WESTCHESTER, ILL. — The extent and severity of the extreme winter weather dragged down first-quarter operating income and sales in the North America segment of Ingredion, Inc., in the period ended March 31, pulling total company profit and sales down 34% and 14%, respectively, during the quarter.
Net income in the quarter ended March 31 was $72.6 million, equal to 97c per share on the common stock, down from $110.8 million, or $1.43 per share, in the same period a year ago. Net sales totaled $1,357.2 million, down from $1.583.8 million.
In North America, operating income plunged 39% to $65.2 million from $107.7 million while net sales fell 19% to $736.9 million from $909.8 million.
“In North America, we knew that the year-over-year layout of our corn costs for our fixed-price contracts would result in year-over-year-end unfavorability in the first quarter but improve later in the year,” said Ilene Gordon, chairman, president and chief executive officer, in an April 30 conference call with analysts. “This played out precisely as expected. As a reminder, in the first quarter of 2013 our corn costs for fixed-price contracts were the lowest for that year, while the first quarter of 2014 will likely be the highest cost we experience this year. Taken together, this factor contributed to a decline in operating income as we expected.”
Looking ahead to the rest of fiscal 2014, Jack Fortnum, executive vice-president and chief financial officer, told analysts that Ingredion expects sales in North America “to continue to decline significantly” because of lower corn prices passed on to customers.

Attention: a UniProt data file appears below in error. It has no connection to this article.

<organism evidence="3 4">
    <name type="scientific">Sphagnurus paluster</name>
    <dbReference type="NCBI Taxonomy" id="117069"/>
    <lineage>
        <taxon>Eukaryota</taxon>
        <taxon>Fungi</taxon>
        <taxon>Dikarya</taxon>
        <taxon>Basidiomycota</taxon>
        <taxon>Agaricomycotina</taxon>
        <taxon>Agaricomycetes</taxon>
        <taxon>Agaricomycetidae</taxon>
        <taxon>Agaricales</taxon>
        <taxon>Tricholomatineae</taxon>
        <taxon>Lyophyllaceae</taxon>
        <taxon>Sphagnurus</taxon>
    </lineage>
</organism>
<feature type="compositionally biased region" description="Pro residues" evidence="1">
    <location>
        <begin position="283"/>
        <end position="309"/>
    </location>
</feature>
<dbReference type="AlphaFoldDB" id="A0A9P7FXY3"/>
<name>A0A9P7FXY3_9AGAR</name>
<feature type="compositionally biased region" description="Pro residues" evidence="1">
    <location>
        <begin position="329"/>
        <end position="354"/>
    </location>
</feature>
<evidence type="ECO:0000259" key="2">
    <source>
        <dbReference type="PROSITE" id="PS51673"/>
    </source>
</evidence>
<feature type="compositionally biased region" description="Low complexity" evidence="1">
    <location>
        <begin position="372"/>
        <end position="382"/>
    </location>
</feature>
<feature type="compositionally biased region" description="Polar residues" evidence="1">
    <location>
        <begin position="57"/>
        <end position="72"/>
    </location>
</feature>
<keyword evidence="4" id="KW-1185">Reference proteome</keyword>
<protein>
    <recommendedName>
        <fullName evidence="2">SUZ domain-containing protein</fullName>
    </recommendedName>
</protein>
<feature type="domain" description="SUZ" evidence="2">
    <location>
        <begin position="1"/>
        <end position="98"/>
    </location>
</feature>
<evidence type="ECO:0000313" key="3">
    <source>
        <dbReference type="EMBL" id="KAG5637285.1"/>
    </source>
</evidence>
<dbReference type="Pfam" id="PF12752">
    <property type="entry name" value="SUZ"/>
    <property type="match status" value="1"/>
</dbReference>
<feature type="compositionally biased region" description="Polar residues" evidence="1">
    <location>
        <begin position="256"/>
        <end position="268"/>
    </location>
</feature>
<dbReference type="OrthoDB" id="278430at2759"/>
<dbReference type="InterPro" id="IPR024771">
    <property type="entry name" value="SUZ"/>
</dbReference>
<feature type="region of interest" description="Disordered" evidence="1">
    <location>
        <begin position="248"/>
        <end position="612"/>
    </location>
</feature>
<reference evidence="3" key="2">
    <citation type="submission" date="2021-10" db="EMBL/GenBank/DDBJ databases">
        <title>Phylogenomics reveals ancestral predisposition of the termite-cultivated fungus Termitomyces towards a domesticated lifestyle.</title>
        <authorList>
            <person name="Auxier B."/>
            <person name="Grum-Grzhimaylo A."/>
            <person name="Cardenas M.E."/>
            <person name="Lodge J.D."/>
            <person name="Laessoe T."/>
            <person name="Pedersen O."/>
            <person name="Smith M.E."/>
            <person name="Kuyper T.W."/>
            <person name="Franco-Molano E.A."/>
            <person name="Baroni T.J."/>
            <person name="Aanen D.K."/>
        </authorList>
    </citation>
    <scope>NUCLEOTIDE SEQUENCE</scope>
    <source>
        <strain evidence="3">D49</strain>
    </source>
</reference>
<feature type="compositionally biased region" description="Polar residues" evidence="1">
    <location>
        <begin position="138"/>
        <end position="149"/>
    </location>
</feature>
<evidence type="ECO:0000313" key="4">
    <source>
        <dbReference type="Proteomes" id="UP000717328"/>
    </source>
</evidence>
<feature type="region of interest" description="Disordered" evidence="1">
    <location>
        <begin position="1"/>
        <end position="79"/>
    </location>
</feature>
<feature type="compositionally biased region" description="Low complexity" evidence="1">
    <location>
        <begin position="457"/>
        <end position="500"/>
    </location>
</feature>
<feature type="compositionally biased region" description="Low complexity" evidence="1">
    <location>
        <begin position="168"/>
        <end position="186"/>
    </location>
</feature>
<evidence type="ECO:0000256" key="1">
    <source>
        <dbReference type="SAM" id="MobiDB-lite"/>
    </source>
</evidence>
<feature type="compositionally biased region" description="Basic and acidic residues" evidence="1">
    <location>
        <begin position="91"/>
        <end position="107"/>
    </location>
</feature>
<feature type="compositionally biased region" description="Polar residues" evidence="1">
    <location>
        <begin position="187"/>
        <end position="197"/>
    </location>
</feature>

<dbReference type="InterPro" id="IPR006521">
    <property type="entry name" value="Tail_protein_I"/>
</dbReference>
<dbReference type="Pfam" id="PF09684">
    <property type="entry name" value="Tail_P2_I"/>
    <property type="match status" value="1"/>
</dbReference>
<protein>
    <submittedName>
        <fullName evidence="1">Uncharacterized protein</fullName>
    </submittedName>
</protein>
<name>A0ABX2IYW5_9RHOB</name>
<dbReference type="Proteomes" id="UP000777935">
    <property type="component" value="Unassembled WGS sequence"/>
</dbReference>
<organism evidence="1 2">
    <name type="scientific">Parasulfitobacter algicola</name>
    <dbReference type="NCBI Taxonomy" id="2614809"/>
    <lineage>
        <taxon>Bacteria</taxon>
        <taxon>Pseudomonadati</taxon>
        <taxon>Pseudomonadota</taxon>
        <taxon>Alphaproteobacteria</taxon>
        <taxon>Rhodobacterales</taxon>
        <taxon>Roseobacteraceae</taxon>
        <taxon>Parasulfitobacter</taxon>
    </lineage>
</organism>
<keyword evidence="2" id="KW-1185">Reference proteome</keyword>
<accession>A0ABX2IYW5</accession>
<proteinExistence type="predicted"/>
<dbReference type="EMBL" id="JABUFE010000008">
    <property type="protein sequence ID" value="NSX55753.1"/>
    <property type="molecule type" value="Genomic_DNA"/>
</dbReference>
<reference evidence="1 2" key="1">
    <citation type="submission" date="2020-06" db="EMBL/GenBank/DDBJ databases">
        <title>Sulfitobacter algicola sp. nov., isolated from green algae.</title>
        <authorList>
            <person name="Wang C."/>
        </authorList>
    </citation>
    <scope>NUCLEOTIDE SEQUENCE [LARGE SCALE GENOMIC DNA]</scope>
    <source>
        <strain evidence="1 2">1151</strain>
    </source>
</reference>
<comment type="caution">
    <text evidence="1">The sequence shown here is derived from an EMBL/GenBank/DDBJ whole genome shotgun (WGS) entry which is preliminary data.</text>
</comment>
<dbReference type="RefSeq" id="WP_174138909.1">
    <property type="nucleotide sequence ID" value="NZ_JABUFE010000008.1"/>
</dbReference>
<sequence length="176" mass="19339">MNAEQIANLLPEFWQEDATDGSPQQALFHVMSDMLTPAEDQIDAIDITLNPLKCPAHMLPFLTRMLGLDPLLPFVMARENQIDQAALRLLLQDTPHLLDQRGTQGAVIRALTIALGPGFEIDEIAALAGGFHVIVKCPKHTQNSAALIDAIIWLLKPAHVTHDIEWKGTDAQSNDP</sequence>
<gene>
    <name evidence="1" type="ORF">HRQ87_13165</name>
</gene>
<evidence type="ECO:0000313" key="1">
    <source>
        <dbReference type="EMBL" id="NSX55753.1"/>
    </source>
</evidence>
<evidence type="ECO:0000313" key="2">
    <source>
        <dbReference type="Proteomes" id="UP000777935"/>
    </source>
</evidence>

“Volume for the region should be down slightly as pressure in Mexico from low sugar prices and the tax on sweetened beverage hurts volumes in the short term,” Mr. Fortnum said. “This negative impact should be offset by volume increases in the U.S. and Canada as lower prices stimulate consumer demand. We still expect operating income to increase modestly in North America, driven by our ability to slightly expand our dollar margin as well as the mix benefit of selling more specialty products. We also continue to effectively leverage the free trade opportunities across all three NAFTA countries.”
In the United States, Ms. Gordon said Ingredion continues to work with its customers to develop new products or reformulate old products. For example, she pointed to the introduction of specialty starch that makes yogurt palatable and healthy.
“There are formulations going on even in baked goods to have lower calorie and again a more healthy makeup,” she added. “But that has been factored into our guidance. But that continues to perform well.“And when you read about the different consumer product companies, especially in the U.S. and North America, you see that they are looking for every way to capture the hearts and minds and dollars of the consumer, who really wants everything from non-G.M.O. to low-calorie to very good-tasting food. And we’re one of those top companies able to be positioned to supply, whether it is G.M.O. or non-G.M.O., whether it is specialty starch or it is a regular calorie count. We have products that supply all those different products.”